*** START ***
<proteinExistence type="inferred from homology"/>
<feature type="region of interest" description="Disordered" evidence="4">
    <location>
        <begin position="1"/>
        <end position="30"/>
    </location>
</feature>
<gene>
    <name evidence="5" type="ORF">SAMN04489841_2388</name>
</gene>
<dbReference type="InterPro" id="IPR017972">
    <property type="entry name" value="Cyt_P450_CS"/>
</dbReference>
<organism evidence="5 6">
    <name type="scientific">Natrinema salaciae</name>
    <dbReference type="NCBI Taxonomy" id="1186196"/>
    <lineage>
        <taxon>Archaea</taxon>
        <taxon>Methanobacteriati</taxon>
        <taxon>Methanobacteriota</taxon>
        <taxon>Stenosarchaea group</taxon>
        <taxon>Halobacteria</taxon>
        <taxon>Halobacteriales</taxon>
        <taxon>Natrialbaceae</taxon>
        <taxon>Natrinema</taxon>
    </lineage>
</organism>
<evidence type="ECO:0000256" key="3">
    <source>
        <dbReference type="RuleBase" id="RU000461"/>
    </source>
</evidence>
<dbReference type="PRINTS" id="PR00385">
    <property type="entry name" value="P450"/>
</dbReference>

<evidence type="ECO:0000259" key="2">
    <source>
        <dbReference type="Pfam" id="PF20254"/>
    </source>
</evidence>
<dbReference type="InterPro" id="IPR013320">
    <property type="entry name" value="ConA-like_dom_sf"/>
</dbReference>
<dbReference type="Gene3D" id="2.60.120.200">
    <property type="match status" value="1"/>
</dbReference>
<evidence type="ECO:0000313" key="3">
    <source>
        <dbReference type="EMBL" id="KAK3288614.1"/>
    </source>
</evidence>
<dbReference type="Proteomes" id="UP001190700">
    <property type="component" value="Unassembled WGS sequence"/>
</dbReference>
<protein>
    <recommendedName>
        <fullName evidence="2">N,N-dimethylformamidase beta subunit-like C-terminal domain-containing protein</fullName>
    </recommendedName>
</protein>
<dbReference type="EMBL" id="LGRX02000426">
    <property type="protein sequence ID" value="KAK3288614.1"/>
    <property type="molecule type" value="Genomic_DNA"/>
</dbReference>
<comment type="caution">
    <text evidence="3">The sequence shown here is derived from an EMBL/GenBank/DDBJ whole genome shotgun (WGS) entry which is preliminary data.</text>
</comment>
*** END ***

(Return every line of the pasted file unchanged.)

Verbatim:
<proteinExistence type="inferred from homology"/>
<feature type="region of interest" description="Disordered" evidence="4">
    <location>
        <begin position="1"/>
        <end position="30"/>
    </location>
</feature>
<gene>
    <name evidence="5" type="ORF">SAMN04489841_2388</name>
</gene>
<dbReference type="InterPro" id="IPR017972">
    <property type="entry name" value="Cyt_P450_CS"/>
</dbReference>
<organism evidence="5 6">
    <name type="scientific">Natrinema salaciae</name>
    <dbReference type="NCBI Taxonomy" id="1186196"/>
    <lineage>
        <taxon>Archaea</taxon>
        <taxon>Methanobacteriati</taxon>
        <taxon>Methanobacteriota</taxon>
        <taxon>Stenosarchaea group</taxon>
        <taxon>Halobacteria</taxon>
        <taxon>Halobacteriales</taxon>
        <taxon>Natrialbaceae</taxon>
        <taxon>Natrinema</taxon>
    </lineage>
</organism>
<evidence type="ECO:0000256" key="3">
    <source>
        <dbReference type="RuleBase" id="RU000461"/>
    </source>
</evidence>
<dbReference type="PRINTS" id="PR00385">
    <property type="entry name" value="P450"/>
</dbReference>

<evidence type="ECO:0000259" key="2">
    <source>
        <dbReference type="Pfam" id="PF20254"/>
    </source>
</evidence>
<dbReference type="InterPro" id="IPR013320">
    <property type="entry name" value="ConA-like_dom_sf"/>
</dbReference>
<dbReference type="Gene3D" id="2.60.120.200">
    <property type="match status" value="1"/>
</dbReference>
<evidence type="ECO:0000313" key="3">
    <source>
        <dbReference type="EMBL" id="KAK3288614.1"/>
    </source>
</evidence>
<dbReference type="Proteomes" id="UP001190700">
    <property type="component" value="Unassembled WGS sequence"/>
</dbReference>
<protein>
    <recommendedName>
        <fullName evidence="2">N,N-dimethylformamidase beta subunit-like C-terminal domain-containing protein</fullName>
    </recommendedName>
</protein>
<dbReference type="EMBL" id="LGRX02000426">
    <property type="protein sequence ID" value="KAK3288614.1"/>
    <property type="molecule type" value="Genomic_DNA"/>
</dbReference>
<comment type="caution">
    <text evidence="3">The sequence shown here is derived from an EMBL/GenBank/DDBJ whole genome shotgun (WGS) entry which is preliminary data.</text>
</comment>